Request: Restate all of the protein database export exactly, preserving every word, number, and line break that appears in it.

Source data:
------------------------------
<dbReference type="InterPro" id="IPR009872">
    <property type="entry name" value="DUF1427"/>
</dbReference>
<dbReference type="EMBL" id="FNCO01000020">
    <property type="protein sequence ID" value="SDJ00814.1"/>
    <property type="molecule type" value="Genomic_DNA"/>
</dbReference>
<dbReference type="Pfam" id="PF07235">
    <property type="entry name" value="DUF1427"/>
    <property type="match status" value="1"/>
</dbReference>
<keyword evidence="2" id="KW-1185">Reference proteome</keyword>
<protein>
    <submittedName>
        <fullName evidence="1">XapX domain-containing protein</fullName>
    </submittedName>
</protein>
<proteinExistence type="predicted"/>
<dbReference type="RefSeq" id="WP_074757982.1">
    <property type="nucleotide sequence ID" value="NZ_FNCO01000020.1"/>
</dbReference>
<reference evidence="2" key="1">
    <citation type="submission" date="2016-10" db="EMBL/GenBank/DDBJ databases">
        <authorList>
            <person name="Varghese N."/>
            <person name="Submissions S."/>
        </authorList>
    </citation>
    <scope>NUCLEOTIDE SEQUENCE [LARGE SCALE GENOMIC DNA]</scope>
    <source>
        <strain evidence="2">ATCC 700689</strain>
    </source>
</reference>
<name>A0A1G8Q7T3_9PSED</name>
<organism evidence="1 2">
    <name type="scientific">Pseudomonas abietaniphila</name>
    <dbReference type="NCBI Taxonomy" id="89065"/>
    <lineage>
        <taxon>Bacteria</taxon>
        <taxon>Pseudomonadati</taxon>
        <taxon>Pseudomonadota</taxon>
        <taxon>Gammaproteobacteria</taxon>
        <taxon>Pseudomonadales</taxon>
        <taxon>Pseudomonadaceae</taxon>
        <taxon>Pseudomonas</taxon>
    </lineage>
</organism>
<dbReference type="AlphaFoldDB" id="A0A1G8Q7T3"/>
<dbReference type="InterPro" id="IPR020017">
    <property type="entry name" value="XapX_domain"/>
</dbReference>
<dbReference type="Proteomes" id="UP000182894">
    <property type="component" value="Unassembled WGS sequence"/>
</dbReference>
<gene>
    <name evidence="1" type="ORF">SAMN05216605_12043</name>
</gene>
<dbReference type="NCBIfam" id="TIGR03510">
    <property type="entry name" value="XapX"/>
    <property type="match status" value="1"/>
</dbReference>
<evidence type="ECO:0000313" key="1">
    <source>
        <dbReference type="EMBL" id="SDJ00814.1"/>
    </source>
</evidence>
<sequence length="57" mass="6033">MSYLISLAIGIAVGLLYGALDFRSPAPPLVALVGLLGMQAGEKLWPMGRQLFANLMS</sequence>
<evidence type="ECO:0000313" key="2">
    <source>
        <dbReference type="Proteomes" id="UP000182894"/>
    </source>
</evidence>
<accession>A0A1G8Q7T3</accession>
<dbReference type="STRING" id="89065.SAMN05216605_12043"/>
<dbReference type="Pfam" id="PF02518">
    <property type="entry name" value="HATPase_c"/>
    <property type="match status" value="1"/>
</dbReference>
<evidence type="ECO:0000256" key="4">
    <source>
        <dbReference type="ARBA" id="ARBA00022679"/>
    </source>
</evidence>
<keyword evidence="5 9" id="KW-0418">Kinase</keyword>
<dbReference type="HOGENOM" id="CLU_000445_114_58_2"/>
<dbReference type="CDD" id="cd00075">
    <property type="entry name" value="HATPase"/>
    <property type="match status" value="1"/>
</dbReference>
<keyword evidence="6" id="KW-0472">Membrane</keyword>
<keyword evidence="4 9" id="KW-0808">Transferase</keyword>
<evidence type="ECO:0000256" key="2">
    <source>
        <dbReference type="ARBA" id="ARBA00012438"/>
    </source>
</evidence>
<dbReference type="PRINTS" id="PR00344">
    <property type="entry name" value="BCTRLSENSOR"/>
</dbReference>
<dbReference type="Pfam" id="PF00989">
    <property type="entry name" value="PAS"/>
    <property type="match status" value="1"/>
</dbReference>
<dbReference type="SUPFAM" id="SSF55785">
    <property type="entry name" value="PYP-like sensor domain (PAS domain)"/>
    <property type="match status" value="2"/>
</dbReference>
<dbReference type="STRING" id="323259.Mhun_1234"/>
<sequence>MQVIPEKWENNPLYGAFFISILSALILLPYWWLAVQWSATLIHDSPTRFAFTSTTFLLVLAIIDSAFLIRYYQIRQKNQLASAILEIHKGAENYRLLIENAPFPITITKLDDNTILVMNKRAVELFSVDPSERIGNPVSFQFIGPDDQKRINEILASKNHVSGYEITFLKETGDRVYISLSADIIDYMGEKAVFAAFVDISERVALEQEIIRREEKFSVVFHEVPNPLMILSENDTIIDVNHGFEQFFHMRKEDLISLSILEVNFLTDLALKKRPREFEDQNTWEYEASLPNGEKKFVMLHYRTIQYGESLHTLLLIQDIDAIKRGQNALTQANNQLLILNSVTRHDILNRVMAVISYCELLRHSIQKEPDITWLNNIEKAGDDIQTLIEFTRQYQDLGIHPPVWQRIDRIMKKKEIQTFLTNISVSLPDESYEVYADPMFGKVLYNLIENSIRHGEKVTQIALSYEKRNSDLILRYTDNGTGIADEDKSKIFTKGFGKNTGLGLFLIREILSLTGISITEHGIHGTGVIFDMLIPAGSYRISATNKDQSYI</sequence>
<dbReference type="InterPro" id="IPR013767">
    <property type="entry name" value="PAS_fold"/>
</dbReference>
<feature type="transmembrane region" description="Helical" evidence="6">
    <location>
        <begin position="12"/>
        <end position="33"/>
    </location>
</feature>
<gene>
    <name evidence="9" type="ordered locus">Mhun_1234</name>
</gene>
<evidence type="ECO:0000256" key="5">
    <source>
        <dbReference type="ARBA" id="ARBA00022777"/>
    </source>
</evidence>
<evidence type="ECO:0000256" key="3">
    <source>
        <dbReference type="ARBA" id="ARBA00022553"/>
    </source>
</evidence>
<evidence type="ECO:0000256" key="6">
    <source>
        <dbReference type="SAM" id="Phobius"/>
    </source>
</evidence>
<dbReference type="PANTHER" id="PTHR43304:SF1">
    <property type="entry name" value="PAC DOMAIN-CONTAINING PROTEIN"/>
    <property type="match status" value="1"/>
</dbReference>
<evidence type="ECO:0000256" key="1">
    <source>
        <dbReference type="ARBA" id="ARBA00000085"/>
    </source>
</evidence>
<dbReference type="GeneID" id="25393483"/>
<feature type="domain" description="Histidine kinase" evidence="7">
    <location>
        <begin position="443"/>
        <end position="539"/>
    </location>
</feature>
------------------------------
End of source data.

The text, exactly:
<dbReference type="InterPro" id="IPR009872">
    <property type="entry name" value="DUF1427"/>
</dbReference>
<dbReference type="EMBL" id="FNCO01000020">
    <property type="protein sequence ID" value="SDJ00814.1"/>
    <property type="molecule type" value="Genomic_DNA"/>
</dbReference>
<dbReference type="Pfam" id="PF07235">
    <property type="entry name" value="DUF1427"/>
    <property type="match status" value="1"/>
</dbReference>
<keyword evidence="2" id="KW-1185">Reference proteome</keyword>
<protein>
    <submittedName>
        <fullName evidence="1">XapX domain-containing protein</fullName>
    </submittedName>
</protein>
<proteinExistence type="predicted"/>
<dbReference type="RefSeq" id="WP_074757982.1">
    <property type="nucleotide sequence ID" value="NZ_FNCO01000020.1"/>
</dbReference>
<reference evidence="2" key="1">
    <citation type="submission" date="2016-10" db="EMBL/GenBank/DDBJ databases">
        <authorList>
            <person name="Varghese N."/>
            <person name="Submissions S."/>
        </authorList>
    </citation>
    <scope>NUCLEOTIDE SEQUENCE [LARGE SCALE GENOMIC DNA]</scope>
    <source>
        <strain evidence="2">ATCC 700689</strain>
    </source>
</reference>
<name>A0A1G8Q7T3_9PSED</name>
<organism evidence="1 2">
    <name type="scientific">Pseudomonas abietaniphila</name>
    <dbReference type="NCBI Taxonomy" id="89065"/>
    <lineage>
        <taxon>Bacteria</taxon>
        <taxon>Pseudomonadati</taxon>
        <taxon>Pseudomonadota</taxon>
        <taxon>Gammaproteobacteria</taxon>
        <taxon>Pseudomonadales</taxon>
        <taxon>Pseudomonadaceae</taxon>
        <taxon>Pseudomonas</taxon>
    </lineage>
</organism>
<dbReference type="AlphaFoldDB" id="A0A1G8Q7T3"/>
<dbReference type="InterPro" id="IPR020017">
    <property type="entry name" value="XapX_domain"/>
</dbReference>
<dbReference type="Proteomes" id="UP000182894">
    <property type="component" value="Unassembled WGS sequence"/>
</dbReference>
<gene>
    <name evidence="1" type="ORF">SAMN05216605_12043</name>
</gene>
<dbReference type="NCBIfam" id="TIGR03510">
    <property type="entry name" value="XapX"/>
    <property type="match status" value="1"/>
</dbReference>
<evidence type="ECO:0000313" key="1">
    <source>
        <dbReference type="EMBL" id="SDJ00814.1"/>
    </source>
</evidence>
<sequence length="57" mass="6033">MSYLISLAIGIAVGLLYGALDFRSPAPPLVALVGLLGMQAGEKLWPMGRQLFANLMS</sequence>
<evidence type="ECO:0000313" key="2">
    <source>
        <dbReference type="Proteomes" id="UP000182894"/>
    </source>
</evidence>
<accession>A0A1G8Q7T3</accession>
<dbReference type="STRING" id="89065.SAMN05216605_12043"/>
<dbReference type="Pfam" id="PF02518">
    <property type="entry name" value="HATPase_c"/>
    <property type="match status" value="1"/>
</dbReference>
<evidence type="ECO:0000256" key="4">
    <source>
        <dbReference type="ARBA" id="ARBA00022679"/>
    </source>
</evidence>
<keyword evidence="5 9" id="KW-0418">Kinase</keyword>
<dbReference type="HOGENOM" id="CLU_000445_114_58_2"/>
<dbReference type="CDD" id="cd00075">
    <property type="entry name" value="HATPase"/>
    <property type="match status" value="1"/>
</dbReference>
<keyword evidence="6" id="KW-0472">Membrane</keyword>
<keyword evidence="4 9" id="KW-0808">Transferase</keyword>
<evidence type="ECO:0000256" key="2">
    <source>
        <dbReference type="ARBA" id="ARBA00012438"/>
    </source>
</evidence>
<dbReference type="PRINTS" id="PR00344">
    <property type="entry name" value="BCTRLSENSOR"/>
</dbReference>
<dbReference type="Pfam" id="PF00989">
    <property type="entry name" value="PAS"/>
    <property type="match status" value="1"/>
</dbReference>
<dbReference type="SUPFAM" id="SSF55785">
    <property type="entry name" value="PYP-like sensor domain (PAS domain)"/>
    <property type="match status" value="2"/>
</dbReference>
<dbReference type="STRING" id="323259.Mhun_1234"/>
<sequence>MQVIPEKWENNPLYGAFFISILSALILLPYWWLAVQWSATLIHDSPTRFAFTSTTFLLVLAIIDSAFLIRYYQIRQKNQLASAILEIHKGAENYRLLIENAPFPITITKLDDNTILVMNKRAVELFSVDPSERIGNPVSFQFIGPDDQKRINEILASKNHVSGYEITFLKETGDRVYISLSADIIDYMGEKAVFAAFVDISERVALEQEIIRREEKFSVVFHEVPNPLMILSENDTIIDVNHGFEQFFHMRKEDLISLSILEVNFLTDLALKKRPREFEDQNTWEYEASLPNGEKKFVMLHYRTIQYGESLHTLLLIQDIDAIKRGQNALTQANNQLLILNSVTRHDILNRVMAVISYCELLRHSIQKEPDITWLNNIEKAGDDIQTLIEFTRQYQDLGIHPPVWQRIDRIMKKKEIQTFLTNISVSLPDESYEVYADPMFGKVLYNLIENSIRHGEKVTQIALSYEKRNSDLILRYTDNGTGIADEDKSKIFTKGFGKNTGLGLFLIREILSLTGISITEHGIHGTGVIFDMLIPAGSYRISATNKDQSYI</sequence>
<dbReference type="InterPro" id="IPR013767">
    <property type="entry name" value="PAS_fold"/>
</dbReference>
<feature type="transmembrane region" description="Helical" evidence="6">
    <location>
        <begin position="12"/>
        <end position="33"/>
    </location>
</feature>
<gene>
    <name evidence="9" type="ordered locus">Mhun_1234</name>
</gene>
<evidence type="ECO:0000256" key="5">
    <source>
        <dbReference type="ARBA" id="ARBA00022777"/>
    </source>
</evidence>
<evidence type="ECO:0000256" key="3">
    <source>
        <dbReference type="ARBA" id="ARBA00022553"/>
    </source>
</evidence>
<evidence type="ECO:0000256" key="6">
    <source>
        <dbReference type="SAM" id="Phobius"/>
    </source>
</evidence>
<dbReference type="PANTHER" id="PTHR43304:SF1">
    <property type="entry name" value="PAC DOMAIN-CONTAINING PROTEIN"/>
    <property type="match status" value="1"/>
</dbReference>
<evidence type="ECO:0000256" key="1">
    <source>
        <dbReference type="ARBA" id="ARBA00000085"/>
    </source>
</evidence>
<dbReference type="GeneID" id="25393483"/>
<feature type="domain" description="Histidine kinase" evidence="7">
    <location>
        <begin position="443"/>
        <end position="539"/>
    </location>
</feature>